Yet some of the loudest voices in the national conversation on soil are the companies behind the world’s most toxic pesticides. Last month, pesticide giants including Bayer-Monsanto and Syngenta were among the prominent backers of the reintroduced Growing Climate Solutions Act (GCSA), a bill that would channel interest in regenerative agriculture into soil carbon markets.
That means farmers would be paid to sequester carbon—and then those “carbon credits” would be sold to polluters, allowing them to keep polluting. There’s no doubt that farmers should be supported in shifting to regenerative methods. But the evidence shows that using carbon markets to do so is an oversimplified and dangerous approach that will “let big polluters off the hook and fail the needs of family farmers,” says the National Family Farm Coalition. Carbon markets have repeatedly failed in their primary goal of reducing greenhouse gas emissions. They have been plagued by fraud, and in many cases they have worsened pollution in low-income communities and communities of color, even resulting in human-rights abuses across the globe. Moreover, measuring soil carbon in a uniform way to ensure integrity in soil carbon markets will likely remain an elusive goal because soil carbon fluctuates based on the seasons, and samples taken even from the same field can lead to very different results.
In light of this new study’s findings, another fundamental flaw of carbon markets is particularly concerning: They can be gamed by powerful players. Hence, the support from pesticide giants. Bayer, for instance, is pushing the passage of GCSA because the company stands to win big. If the bill passes, the US Department of Agriculture (USDA) would facilitate farmers’ participation in private schemes like the new Bayer Carbon Initiative. Farmers would enroll in Bayer’s digital agriculture platform, Climate FieldView, and implement certain practices—dictated by Bayer—to receive compensation. Bayer would then sell credits for farm-sequestered carbon to polluters. But programs like Bayer’s are designed to accommodate the largest industrial-style farms and depend on use of the company’s patented seeds and toxic pesticides like glyphosate, a weed killer with known impacts on soil organisms like earthworms. Even more perverse, Bayer may pay farmers in the form of credits to be redeemed in the Bayer PLUS Rewards Platform—credits that are most efficiently spent on more Bayer products.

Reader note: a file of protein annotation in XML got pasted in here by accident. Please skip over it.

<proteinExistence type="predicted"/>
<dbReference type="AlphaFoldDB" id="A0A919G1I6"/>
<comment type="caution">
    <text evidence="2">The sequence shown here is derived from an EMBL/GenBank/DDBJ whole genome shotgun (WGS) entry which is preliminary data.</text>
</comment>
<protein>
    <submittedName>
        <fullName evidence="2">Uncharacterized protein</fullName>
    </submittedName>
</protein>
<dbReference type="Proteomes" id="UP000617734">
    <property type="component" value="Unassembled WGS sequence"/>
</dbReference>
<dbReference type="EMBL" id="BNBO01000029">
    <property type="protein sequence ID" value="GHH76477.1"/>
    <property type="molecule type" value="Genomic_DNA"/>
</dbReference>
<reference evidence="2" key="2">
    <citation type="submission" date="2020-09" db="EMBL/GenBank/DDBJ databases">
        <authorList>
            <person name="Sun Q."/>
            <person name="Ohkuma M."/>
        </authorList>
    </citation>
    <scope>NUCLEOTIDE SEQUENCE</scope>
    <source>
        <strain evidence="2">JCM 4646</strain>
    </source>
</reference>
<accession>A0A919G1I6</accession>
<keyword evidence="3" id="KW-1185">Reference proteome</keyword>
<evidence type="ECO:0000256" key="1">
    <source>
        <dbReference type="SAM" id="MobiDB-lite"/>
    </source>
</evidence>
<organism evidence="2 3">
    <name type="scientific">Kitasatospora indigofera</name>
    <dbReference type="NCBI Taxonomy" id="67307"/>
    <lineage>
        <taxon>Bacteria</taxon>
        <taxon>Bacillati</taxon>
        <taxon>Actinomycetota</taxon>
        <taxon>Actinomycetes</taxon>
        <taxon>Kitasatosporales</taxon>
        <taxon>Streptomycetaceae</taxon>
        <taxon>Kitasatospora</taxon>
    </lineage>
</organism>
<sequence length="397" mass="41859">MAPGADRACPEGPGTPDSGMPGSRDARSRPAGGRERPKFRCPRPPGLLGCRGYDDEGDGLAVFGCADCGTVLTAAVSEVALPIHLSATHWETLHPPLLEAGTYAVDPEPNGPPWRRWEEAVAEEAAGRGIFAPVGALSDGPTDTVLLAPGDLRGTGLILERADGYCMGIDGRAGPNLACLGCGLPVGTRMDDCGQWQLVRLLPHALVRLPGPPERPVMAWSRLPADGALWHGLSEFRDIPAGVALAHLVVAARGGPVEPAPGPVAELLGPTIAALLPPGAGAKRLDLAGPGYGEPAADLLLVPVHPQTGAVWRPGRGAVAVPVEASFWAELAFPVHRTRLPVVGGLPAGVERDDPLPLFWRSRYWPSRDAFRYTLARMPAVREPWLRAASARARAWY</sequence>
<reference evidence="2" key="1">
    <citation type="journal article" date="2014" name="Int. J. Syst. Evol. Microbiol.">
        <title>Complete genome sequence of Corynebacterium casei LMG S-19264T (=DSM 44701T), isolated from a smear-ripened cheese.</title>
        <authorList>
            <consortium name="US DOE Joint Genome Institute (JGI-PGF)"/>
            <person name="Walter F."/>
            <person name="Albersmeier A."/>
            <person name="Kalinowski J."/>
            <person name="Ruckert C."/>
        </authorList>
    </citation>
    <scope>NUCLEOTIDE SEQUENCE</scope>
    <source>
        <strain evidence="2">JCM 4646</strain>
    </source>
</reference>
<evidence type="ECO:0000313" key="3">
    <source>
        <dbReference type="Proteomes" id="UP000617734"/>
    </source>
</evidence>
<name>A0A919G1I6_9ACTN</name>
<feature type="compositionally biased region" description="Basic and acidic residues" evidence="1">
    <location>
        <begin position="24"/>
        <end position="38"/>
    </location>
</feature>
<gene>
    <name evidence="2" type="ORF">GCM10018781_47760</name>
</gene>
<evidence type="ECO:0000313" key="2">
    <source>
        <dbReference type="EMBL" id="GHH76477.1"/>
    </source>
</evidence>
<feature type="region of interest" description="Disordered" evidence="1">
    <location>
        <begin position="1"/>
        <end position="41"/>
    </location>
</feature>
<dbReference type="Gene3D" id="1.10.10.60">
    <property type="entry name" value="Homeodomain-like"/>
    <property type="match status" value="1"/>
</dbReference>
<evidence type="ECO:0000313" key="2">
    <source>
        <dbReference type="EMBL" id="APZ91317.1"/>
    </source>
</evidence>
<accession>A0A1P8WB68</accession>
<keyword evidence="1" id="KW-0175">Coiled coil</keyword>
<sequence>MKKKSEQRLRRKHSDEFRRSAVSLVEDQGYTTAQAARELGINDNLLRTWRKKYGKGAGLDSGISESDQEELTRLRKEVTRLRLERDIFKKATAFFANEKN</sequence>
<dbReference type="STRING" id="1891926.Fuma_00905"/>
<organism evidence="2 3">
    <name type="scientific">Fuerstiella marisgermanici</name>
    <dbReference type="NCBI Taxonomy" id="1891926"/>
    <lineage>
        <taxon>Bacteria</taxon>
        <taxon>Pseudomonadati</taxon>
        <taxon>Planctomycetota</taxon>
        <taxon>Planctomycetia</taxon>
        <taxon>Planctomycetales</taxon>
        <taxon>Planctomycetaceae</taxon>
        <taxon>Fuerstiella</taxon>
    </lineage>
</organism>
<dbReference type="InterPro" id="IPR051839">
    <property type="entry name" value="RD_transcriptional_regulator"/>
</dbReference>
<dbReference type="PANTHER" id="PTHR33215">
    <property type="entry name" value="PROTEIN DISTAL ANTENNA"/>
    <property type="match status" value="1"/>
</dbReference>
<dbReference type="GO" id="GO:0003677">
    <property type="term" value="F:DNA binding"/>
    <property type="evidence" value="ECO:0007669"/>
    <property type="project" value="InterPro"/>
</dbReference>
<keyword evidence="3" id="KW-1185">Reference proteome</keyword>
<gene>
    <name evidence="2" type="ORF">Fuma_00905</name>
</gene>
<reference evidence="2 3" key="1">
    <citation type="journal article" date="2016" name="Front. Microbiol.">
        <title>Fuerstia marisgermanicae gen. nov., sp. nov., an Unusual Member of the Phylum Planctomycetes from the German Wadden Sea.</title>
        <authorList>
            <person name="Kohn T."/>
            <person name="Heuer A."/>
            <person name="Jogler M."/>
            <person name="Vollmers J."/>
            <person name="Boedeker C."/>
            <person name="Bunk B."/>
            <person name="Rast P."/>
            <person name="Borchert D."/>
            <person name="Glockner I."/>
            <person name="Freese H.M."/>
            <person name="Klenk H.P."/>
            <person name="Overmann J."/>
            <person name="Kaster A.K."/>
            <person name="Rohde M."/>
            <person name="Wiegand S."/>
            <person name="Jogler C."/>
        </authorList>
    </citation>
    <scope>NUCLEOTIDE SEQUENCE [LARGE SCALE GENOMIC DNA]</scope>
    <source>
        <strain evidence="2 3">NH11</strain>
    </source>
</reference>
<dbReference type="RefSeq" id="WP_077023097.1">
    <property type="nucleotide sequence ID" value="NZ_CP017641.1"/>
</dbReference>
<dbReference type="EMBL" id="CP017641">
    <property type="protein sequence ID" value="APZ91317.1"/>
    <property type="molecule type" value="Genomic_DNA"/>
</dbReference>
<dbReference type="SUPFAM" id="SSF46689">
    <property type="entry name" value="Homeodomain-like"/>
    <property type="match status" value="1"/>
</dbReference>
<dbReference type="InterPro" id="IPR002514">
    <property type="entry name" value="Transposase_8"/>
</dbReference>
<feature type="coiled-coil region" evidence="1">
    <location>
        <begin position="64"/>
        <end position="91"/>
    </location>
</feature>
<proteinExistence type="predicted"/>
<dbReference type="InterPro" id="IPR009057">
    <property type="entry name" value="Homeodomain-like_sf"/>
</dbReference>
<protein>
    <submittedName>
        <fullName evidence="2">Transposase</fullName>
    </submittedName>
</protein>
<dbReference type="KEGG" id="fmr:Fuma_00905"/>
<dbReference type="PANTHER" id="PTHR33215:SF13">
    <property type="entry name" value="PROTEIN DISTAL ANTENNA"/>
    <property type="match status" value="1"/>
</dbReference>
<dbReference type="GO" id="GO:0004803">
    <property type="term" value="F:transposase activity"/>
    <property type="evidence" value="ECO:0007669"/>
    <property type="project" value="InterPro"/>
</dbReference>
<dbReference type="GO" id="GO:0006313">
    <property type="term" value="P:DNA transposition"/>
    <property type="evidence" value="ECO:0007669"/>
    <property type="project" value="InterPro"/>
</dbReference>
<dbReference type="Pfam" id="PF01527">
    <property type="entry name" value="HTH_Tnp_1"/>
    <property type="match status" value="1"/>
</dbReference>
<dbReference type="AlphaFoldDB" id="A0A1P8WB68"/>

While we celebrate that the conversation about soil and climate change is becoming mainstream, it’s imperative that the resulting policies are driven by science, not by the interests of agrochemical companies. The successful conservation programs that emerged from the Dust Bowl era can show us the way. Rather than spend billions of federal dollars creating market mechanisms that will enrich pesticide corporations and further entrench their power at the expense of family-scale farmers, the environment, and our health, we can invest in long-standing but under-resourced programs like the USDA’s Conservation Stewardship Program, Environmental Quality Incentives Program, and National Organic Program. And, we can update these programs to facilitate equitable participation of BIPOC farmers and to reflect the latest science on ecologically regenerative practices.
During the Dust Bowl, the crisis was visible: Plumes of dust from the plains swept across the country and darkened the skies in Washington, DC. Today, the soil story is hidden in the ecosystems beneath our feet, but the crisis is just as pressing. This study is an urgent missive that the renewed national interest in healthy soil must result in policies that support truly regenerative efforts that build healthy, living farming systems.